Getting comments on your blog is a funny thing. The success of a blog entry can be determined by the number of comments left, especially if you have a relatively regular flow of visitors who like to leave their two cents worth. Now this is not always the case - some blogs may resonate so much with a reader that they feel it might be too personal to post their response. I've read blogs like that, and perhaps I've even authored a few myself. Other blogs, as you find out when talking to your brother at Waffle House, seem like a stretch. Apparently a mere hypothetical about what might the United States have been like had the union lost still doesn't propagate the respect our dear friend Honest Abe deserves. Shame on you is all I have to say!
Certain subject matters or literary devices seem to have predictable results though. If the blog is fairly witty, humorous, and enjoyable many people will leave a comment. However, if the subject is about religion, a blogger stands a 50/50 chance of getting comments. This outcome seemingly depends on whether people agree with you or not. One subject that everyone will weigh in on is matters of the heart (i.e. females). People will post faster on a good relationship issue than any other topic I can come up with. I would trump this card in times when I am desperate for some comment affirmation, but due to the fact that I’m usually not sure whether the muse of these articles is also an avid fan of the blog, I try to avoid hints and allusions for maturities sake.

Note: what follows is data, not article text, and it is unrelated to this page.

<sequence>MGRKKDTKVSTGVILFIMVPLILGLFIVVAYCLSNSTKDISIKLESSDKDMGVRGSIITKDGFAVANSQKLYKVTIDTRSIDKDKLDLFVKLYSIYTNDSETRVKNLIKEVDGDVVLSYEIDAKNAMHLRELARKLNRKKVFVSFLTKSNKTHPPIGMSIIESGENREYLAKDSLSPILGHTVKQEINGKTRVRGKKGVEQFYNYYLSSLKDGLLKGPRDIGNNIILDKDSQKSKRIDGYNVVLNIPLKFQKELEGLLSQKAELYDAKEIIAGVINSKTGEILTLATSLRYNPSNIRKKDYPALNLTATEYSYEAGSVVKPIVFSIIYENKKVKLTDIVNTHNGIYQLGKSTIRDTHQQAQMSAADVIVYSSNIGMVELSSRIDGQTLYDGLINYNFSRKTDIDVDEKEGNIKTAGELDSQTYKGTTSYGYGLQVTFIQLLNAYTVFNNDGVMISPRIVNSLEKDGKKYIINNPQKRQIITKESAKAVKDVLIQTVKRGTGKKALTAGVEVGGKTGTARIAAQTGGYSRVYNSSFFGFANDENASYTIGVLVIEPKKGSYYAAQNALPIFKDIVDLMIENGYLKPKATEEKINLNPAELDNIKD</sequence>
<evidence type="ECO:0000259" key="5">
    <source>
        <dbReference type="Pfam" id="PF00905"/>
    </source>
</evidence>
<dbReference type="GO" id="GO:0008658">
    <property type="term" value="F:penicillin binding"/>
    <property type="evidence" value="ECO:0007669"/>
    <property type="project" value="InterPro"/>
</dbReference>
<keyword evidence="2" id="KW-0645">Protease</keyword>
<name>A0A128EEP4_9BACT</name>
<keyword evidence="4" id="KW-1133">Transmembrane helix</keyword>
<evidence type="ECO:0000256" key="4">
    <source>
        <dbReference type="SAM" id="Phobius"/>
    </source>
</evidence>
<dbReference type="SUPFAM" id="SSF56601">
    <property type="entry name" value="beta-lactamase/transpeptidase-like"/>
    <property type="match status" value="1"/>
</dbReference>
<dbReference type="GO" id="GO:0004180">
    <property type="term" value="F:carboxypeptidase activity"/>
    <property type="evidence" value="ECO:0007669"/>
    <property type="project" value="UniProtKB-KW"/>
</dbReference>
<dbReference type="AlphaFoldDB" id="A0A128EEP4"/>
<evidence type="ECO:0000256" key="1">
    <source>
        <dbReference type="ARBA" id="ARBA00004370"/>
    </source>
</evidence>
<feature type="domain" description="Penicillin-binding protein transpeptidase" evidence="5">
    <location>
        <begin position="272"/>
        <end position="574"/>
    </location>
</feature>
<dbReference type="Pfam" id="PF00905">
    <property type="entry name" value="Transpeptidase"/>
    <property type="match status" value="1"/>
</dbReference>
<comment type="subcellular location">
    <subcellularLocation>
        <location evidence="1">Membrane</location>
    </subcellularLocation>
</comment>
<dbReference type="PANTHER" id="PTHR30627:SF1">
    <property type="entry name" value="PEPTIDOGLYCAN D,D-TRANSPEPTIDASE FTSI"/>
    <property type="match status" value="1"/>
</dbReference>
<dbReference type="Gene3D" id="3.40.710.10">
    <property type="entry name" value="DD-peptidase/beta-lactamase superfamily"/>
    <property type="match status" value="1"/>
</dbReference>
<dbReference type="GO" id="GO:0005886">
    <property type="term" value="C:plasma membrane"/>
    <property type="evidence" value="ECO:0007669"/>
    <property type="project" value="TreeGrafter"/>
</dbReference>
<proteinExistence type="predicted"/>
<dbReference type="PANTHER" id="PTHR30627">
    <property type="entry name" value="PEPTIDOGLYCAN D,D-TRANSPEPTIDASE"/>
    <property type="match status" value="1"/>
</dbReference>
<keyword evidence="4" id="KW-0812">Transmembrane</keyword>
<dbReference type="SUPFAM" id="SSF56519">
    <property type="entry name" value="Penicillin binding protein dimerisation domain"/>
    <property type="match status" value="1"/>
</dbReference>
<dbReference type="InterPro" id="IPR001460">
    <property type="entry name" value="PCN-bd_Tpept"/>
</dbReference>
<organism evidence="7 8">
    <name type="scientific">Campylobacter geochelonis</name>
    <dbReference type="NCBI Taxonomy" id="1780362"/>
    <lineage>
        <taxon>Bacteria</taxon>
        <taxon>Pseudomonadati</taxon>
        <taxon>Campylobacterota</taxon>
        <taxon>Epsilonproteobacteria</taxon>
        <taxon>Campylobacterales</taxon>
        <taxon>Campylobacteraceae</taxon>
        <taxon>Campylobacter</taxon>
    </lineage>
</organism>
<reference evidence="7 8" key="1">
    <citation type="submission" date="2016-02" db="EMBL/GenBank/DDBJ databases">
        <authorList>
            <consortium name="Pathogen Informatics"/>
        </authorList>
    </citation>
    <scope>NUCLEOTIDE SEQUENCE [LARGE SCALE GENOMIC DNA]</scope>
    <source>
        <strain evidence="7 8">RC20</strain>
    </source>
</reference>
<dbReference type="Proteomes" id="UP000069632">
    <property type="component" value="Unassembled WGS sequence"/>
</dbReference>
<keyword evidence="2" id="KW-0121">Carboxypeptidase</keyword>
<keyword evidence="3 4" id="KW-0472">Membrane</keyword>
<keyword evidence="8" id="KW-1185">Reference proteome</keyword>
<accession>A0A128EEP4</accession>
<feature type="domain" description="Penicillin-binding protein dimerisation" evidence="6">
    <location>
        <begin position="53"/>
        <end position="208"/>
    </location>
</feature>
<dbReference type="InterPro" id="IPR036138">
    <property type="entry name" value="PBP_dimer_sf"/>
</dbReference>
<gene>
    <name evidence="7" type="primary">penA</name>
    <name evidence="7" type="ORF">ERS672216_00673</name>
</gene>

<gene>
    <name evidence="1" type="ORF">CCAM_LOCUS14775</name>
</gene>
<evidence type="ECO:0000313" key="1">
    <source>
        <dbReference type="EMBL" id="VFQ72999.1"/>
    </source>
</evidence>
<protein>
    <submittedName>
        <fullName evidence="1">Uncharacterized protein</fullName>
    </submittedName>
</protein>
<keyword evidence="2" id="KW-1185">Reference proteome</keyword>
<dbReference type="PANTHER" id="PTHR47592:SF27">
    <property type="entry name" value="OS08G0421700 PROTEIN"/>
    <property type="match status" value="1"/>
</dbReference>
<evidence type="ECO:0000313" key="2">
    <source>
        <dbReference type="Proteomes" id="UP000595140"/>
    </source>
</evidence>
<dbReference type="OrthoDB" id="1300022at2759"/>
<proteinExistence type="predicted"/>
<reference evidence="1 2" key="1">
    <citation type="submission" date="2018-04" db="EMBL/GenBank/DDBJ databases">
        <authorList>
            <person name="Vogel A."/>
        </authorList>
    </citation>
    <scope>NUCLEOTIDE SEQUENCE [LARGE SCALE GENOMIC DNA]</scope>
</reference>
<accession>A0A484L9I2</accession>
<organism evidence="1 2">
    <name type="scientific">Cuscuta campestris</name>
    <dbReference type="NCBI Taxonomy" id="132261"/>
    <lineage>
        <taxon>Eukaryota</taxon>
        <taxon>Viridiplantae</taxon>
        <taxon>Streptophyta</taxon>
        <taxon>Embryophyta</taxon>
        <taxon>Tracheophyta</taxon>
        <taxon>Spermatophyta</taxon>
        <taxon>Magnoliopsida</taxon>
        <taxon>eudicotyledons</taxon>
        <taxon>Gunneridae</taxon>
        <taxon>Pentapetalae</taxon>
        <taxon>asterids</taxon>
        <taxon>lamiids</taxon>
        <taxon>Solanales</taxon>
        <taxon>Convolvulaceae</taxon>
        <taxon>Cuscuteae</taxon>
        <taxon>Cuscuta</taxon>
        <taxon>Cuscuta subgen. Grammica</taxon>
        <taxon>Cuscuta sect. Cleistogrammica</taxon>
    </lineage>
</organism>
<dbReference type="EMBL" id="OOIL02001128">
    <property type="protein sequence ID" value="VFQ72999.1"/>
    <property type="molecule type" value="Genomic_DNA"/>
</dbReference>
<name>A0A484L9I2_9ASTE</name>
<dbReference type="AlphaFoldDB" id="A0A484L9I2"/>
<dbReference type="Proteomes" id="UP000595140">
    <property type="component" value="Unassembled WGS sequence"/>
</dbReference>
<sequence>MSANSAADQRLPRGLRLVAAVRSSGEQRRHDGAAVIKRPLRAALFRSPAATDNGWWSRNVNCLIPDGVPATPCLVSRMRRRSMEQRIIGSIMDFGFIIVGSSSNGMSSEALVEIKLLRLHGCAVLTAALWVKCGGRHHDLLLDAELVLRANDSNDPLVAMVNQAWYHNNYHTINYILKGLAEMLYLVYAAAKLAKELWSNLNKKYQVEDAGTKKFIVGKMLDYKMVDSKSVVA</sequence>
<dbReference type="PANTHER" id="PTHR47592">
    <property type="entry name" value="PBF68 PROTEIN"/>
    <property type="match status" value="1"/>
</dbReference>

That said, and knowing I have a 50/50 shot at good comments, I wanted to blog about this verse I came across yesterday while reading Proverbs. Proverbs 29:11 reads: “A fool vents all his feelings, but a wise man holds them back.” The Proverbs has been a challenging read this month. I was encouraged to read one chapter a day by a website I listen to regularly, and took the challenge. Some days I failed and had to read two or three the following day, but tomorrow I will determine what to look for in a woman* and be done with the book (read Proverbs 31 if you don’t know what I’m referring to). Perhaps that would make for a good post?
So anyways, it occurred to me that I am much like a fool in many ways according to the Proverbs. The prevailing theme in America is: “do what feels good and makes you happy.” This is seconded by the fact that feelings and emotions are what truth consists of - all reason and wisdom is insensitive, cold, and heartless. I think Solomon would think we were very foolish in how we base a lot of our philosophies.
I’ve said too much as it is. Solomon also has much to say about the man who runs his mouth or pen. Good night!
*Yes, you theological scholars. I am shallow enough to think Proverbs 31 is really about a virtuous wife. I recall somewhere back in my OC days that this really isn't the case, but us untrained liaty must make do with our literal approaches.